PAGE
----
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Adding Material to your sequence is only part of the story, among other things it's also important to be able to effectively move material around within the timeline. Let's take a look at the most effective ways to do this in Final Cut Pro X. All right, so I am going to go into 3.6. Okay, so I have a sequence here, and it's certainly coming along, but I think I'd like to try out a few things. And the first thing we want to try is to switching a couple of these interviews here. I want to switch these two interview clips here so that Justin comes before Owen.
And I can easily do this by just clicking on one of the clips and then dragging, in this case I'll drag to the left, like so. And we can see that Final Cut basically does all of the work for me. I just need to hover a long enough for the clip to get out of the way and move over to swap places. So, I'll just release, and I have swapped my shots. So you can do this for any clip anywhere in the sequence. They don't need to be adjacent. So, if want to John Downey's interview to come over here, I do the same thing, release, and that's all there is to it. But I think I'll move him back for now.
Now when we swap shots like this, the duration of the sequence never changes. We are just changing the position of clips, but not adding or subtracting anything. Now if I want to add some space between clips, I can't do it this way. So, let's say I would like to put some space before John Downey's soundbite. Maybe I want to include some B-roll of this restaurant before he comes on screen. But notice that when I grab onto the clip and move it to the right, like so. it snaps to right back into position. This is because Final Cut Pro X works in a magnetic timeline where in the default edit mode, everything remains attached and you cannot separate them.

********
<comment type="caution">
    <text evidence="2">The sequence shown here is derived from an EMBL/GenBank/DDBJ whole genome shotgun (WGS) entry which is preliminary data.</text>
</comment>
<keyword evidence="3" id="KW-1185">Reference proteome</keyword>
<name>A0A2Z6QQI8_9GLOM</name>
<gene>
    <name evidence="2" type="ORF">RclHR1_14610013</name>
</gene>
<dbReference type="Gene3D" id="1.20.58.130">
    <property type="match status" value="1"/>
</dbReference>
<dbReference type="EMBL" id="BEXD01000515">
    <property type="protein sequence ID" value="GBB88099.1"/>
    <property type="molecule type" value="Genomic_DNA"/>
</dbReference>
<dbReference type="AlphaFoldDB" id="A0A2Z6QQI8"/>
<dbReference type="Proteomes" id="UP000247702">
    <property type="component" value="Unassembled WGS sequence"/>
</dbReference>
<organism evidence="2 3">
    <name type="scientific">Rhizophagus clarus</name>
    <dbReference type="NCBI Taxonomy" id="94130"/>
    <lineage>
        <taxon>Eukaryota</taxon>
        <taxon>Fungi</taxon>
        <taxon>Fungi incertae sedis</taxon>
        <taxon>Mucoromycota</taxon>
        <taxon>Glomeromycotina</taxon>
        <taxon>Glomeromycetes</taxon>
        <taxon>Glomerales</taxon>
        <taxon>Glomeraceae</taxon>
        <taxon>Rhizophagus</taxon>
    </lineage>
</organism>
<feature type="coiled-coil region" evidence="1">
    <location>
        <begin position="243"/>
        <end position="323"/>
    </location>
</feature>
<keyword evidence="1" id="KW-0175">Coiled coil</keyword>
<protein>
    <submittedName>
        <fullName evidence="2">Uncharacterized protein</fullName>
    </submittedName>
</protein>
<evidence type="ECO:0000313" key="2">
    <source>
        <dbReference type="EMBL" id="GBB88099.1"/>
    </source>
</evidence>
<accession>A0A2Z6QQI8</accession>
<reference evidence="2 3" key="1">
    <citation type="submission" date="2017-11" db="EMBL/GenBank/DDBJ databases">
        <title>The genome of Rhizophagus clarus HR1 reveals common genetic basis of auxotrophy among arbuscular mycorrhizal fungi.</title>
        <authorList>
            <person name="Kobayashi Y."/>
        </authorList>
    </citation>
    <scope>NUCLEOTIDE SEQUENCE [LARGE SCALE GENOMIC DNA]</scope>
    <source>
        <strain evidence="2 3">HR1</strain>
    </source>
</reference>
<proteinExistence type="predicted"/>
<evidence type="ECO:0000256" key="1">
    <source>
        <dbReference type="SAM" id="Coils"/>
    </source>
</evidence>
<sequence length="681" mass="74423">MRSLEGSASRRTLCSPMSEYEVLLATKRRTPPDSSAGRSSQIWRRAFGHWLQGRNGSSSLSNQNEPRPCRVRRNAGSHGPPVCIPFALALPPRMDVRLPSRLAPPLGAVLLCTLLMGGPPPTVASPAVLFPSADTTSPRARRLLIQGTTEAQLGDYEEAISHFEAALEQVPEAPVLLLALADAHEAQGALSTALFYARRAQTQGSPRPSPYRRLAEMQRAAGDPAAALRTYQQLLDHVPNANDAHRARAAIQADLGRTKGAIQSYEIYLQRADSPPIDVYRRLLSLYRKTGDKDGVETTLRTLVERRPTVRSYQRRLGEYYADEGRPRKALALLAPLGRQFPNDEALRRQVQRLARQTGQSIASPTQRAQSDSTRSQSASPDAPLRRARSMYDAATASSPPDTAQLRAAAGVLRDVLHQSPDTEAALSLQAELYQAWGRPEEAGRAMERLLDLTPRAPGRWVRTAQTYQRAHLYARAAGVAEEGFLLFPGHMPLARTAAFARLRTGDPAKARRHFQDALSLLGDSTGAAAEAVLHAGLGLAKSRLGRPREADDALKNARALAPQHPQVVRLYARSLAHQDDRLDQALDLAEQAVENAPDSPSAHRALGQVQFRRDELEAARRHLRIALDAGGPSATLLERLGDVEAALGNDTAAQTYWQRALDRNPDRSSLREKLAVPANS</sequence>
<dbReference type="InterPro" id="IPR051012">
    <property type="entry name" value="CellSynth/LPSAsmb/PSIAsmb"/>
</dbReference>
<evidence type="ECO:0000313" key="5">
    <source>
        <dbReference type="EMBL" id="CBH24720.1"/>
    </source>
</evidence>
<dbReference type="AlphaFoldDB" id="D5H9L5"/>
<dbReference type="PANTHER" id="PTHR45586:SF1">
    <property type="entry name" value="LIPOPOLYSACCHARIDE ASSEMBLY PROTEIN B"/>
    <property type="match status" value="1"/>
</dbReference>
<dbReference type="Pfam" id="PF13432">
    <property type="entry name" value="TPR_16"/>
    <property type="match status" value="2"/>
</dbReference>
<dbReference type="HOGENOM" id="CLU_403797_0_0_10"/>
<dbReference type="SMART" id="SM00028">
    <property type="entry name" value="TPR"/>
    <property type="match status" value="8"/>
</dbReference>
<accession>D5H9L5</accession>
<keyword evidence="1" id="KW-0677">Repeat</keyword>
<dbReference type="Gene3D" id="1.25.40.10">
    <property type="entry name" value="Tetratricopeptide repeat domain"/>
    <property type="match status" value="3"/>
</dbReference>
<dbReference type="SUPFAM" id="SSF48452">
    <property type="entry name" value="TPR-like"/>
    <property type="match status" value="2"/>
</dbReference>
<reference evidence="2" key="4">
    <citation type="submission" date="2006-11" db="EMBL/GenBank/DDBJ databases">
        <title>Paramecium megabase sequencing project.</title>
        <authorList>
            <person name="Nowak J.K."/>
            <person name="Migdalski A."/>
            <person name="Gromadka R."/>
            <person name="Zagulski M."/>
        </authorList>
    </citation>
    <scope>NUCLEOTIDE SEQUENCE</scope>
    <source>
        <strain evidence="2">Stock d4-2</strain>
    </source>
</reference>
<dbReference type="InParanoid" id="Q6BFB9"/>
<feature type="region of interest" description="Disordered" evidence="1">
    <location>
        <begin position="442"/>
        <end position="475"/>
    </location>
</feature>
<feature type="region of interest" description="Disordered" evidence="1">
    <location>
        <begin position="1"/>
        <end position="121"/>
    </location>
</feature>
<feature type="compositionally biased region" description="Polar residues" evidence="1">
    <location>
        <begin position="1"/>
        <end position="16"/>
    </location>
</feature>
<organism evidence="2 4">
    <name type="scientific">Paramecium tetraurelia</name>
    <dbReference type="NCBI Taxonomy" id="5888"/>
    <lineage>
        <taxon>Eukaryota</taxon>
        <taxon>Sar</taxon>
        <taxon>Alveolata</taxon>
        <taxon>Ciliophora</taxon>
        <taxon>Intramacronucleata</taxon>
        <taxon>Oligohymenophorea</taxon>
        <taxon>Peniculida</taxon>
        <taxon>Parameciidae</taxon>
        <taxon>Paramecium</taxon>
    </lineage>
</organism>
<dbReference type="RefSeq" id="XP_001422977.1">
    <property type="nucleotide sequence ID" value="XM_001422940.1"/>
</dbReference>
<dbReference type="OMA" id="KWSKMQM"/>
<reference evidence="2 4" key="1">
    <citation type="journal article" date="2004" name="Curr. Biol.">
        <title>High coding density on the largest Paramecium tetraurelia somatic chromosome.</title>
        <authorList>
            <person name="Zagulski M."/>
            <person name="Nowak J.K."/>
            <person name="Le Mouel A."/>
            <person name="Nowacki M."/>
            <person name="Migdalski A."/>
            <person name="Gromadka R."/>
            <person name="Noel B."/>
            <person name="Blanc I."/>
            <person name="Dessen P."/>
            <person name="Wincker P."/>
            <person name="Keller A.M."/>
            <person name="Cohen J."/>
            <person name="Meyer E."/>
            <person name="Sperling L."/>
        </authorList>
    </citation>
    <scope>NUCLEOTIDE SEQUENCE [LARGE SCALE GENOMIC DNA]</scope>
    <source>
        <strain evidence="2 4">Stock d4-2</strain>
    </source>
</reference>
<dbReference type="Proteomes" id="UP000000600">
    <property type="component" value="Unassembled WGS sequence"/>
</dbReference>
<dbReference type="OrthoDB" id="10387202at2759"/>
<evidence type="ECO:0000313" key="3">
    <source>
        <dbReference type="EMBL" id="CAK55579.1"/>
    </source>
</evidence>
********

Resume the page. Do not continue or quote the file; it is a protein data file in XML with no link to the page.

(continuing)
So, if we want to introduce some space in between these clips, we have to switch edit modes. So, if we come up to this menu here, as you can see right now we are using the Select tool, whose keyboard shortcut is A. This is the tool we use most of the time for most editing. If I open this menu and switch to the Position tool, keyboard shortcut P, now things they are going to behave a little bit differently. So, I want to put up some breathing room in between these two clips, I'll just drag on to John Downey's clip, and drag to the right, like so.
and release, and notice that when I do this I create something called a Gap clip. A Gap clip behaves exactly like a regular clip. Now I am going to switch back over to the Select tool real quick so I can show you what I mean. So, I am just going to press A to switch back to the Select tool, and now notice I can take my Gap clip and drag it around and swap shots just like regular clips. Okay, I am going drag that back over to where I had it. If I had stayed on the Position tool, so I'll press P, and I drag around my Gap clip, something else entirely happens.
I'll drag it over, release, and you can see that I overwrote that shot, so that's usually not what you want, I'm going to undo that. So, in general, when you're finished workings with the Position tool, go ahead and press A right away to get back into the Select tool. If you forget to do this, you could end up doing something you don't intend, and frankly it's easy to forget, because the Position tool looks so much like the Select tool. So, bottom line, just make sure to re-enable the Select tool, every time you're finished repositioning your clips.
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